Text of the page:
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Effect of hydrostatic pressure on defect diffusion in silicon: molecular dynamics simulations

Viktor I. Belko 1Vasilii Gusakov 2Nikolai N. Dorozhkin 1

1. Belarusian State University (BSU), F. Skaryna av. 4, Minsk 220050, Belarus
2. The Joint Institute of Solid State and Semiconductor Physics of NASB, P.Brovki str., 19, Minsk 220072, Belarus


Because diffusion related phenomena become increasingly important as semiconductor device dimensions decrease, diffusion in Si has been heavily studied. The study of stress effects on diffusion is important, e.g., in the study of the stability for strained-layer epitaxial materials in semiconductor technology.

For studying the effect of hydrostatic pressure, we used molecular dynamic simulations with the modified Stillinger-Weber potential. The investigations of defect migration have been performed for a simulation cell, containing one <110> dumbbell interstitial or one di-interstitial with low formation energy.

The simulations for all interstitial configurations were performed at different temperatures and different hydrostatic pressures (zero, high and low). Fitting the data for the self-diffusion coefficient obtained in the simulations for mono-interstitial at zero pressure to the Arrhenius relation yields the values 0.012 cm2/s and 0.82 eV for the pre-exponential factor and barrier energy, respectively. These values are in reasonable agreement with the values 0.019 and 0.98 from [1], where MD simulations with the same empirical potential have been performed. The values obtained at zero pressure for di-interstitial are 2.3∙10-4 (pre-exponential factor) and 0.54 eV (barrier energy).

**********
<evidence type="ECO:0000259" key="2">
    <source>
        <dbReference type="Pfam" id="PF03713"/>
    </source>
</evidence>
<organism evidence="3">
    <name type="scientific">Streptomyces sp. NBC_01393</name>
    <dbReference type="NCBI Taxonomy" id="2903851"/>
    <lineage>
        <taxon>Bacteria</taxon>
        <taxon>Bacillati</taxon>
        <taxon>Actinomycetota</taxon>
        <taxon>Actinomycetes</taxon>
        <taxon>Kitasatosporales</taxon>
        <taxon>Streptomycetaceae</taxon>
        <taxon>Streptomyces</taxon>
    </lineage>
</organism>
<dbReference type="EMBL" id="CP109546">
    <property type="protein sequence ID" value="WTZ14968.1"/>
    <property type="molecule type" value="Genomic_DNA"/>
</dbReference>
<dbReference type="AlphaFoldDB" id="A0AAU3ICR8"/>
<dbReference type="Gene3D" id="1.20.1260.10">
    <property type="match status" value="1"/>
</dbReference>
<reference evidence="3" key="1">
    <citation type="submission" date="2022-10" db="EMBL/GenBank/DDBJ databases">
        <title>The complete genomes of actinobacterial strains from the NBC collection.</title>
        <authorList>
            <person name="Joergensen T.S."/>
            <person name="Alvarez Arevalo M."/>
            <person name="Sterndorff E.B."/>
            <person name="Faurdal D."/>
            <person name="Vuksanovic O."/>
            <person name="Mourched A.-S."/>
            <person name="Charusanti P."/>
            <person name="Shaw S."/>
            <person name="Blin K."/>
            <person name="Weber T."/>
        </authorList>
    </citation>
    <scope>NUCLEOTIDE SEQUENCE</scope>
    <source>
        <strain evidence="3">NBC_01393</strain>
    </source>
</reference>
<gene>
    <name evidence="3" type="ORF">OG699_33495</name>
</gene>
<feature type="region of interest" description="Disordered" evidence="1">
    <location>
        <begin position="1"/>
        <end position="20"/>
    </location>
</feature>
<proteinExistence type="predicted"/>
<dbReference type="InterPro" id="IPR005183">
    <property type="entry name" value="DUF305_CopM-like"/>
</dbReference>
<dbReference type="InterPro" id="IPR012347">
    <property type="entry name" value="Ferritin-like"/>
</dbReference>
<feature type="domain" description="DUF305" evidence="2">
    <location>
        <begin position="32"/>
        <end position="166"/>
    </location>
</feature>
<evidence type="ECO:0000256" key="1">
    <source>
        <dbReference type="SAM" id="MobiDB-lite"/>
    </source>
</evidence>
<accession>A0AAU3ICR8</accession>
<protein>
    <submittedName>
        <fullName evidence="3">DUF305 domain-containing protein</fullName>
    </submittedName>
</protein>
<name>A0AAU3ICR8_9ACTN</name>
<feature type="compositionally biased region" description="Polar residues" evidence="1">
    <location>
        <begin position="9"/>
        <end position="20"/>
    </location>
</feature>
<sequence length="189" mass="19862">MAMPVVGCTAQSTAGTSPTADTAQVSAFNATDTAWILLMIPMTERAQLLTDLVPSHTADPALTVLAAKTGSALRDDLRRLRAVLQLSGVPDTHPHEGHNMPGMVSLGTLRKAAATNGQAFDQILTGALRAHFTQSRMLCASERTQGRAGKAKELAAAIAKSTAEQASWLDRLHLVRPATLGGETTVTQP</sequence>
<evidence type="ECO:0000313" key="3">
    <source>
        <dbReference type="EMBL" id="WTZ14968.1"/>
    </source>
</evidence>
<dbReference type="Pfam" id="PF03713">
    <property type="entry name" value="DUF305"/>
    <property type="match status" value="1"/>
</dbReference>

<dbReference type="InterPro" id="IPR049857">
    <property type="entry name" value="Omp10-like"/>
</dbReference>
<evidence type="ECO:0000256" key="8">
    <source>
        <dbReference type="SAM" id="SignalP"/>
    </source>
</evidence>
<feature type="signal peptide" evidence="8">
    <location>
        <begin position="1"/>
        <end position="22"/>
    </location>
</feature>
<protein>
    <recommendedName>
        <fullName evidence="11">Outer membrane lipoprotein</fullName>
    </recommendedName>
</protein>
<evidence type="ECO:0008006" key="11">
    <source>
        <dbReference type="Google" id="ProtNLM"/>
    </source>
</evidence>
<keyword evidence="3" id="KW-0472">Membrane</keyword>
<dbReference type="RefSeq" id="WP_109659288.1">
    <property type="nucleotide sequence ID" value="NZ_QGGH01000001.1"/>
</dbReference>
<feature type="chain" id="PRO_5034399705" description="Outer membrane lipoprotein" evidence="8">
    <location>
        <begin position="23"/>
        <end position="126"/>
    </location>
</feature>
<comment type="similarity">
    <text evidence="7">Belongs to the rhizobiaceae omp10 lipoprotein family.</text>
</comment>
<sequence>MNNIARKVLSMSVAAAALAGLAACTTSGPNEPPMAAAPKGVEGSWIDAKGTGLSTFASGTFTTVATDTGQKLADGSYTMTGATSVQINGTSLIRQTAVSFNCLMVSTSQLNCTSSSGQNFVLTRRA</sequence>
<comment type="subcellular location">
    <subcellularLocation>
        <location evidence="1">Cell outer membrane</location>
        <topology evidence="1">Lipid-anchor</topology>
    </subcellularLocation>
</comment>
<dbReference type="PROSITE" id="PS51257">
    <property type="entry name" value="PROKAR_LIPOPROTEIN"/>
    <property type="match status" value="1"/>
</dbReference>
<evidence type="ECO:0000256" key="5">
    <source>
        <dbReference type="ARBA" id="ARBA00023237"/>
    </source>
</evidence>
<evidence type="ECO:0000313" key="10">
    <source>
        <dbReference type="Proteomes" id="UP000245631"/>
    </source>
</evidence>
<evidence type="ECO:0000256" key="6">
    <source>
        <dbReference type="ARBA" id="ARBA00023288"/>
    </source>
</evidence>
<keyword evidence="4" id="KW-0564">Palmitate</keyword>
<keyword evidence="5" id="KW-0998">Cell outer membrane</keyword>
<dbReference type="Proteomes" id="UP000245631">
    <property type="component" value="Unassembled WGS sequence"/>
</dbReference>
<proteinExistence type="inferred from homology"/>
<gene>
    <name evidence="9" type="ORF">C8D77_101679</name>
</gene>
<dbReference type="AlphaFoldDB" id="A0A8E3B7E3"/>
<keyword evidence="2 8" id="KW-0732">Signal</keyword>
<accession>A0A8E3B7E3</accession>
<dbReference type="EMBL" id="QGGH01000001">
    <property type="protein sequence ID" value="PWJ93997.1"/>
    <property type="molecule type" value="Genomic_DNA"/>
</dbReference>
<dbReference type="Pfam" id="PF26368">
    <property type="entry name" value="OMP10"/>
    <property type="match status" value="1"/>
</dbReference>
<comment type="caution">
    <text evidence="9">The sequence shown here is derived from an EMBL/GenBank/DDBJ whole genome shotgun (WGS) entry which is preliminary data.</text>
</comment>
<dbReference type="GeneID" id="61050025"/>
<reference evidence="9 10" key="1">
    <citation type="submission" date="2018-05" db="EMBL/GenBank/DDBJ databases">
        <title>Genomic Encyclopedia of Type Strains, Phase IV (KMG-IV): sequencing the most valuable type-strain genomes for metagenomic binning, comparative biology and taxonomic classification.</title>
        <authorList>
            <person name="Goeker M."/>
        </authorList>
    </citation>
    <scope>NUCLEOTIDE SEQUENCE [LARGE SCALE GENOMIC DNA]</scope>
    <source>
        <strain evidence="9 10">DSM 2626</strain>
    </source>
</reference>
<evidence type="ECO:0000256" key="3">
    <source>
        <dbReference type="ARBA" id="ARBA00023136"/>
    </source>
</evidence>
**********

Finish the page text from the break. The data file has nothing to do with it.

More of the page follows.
The dependence of the resulting diffusion coefficients on pressure has been analyzed and discussed. We can conclude that the self-diffusion coefficients decrease at higher pressure and increase at low pressure for both mono- and di-interstitials. The results have been compared with literature values for the pressure effect on diffusion, and the resulting agreements and disagreements are discussed critically.

[1] Posselt M., Gao F., Zwicker D. Atomistic study of the migration of di- and tri-interstitials in silicon // Phys. Rev. B – 2005. – V. 71 – P. 245202 – 245217.


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Presentation: Oral at E-MRS Fall Meeting 2008, Symposium K, by Viktor I. Belko
See On-line Journal of E-MRS Fall Meeting 2008

Submitted: 2008-05-12 12:27
Revised:   2009-06-07 00:48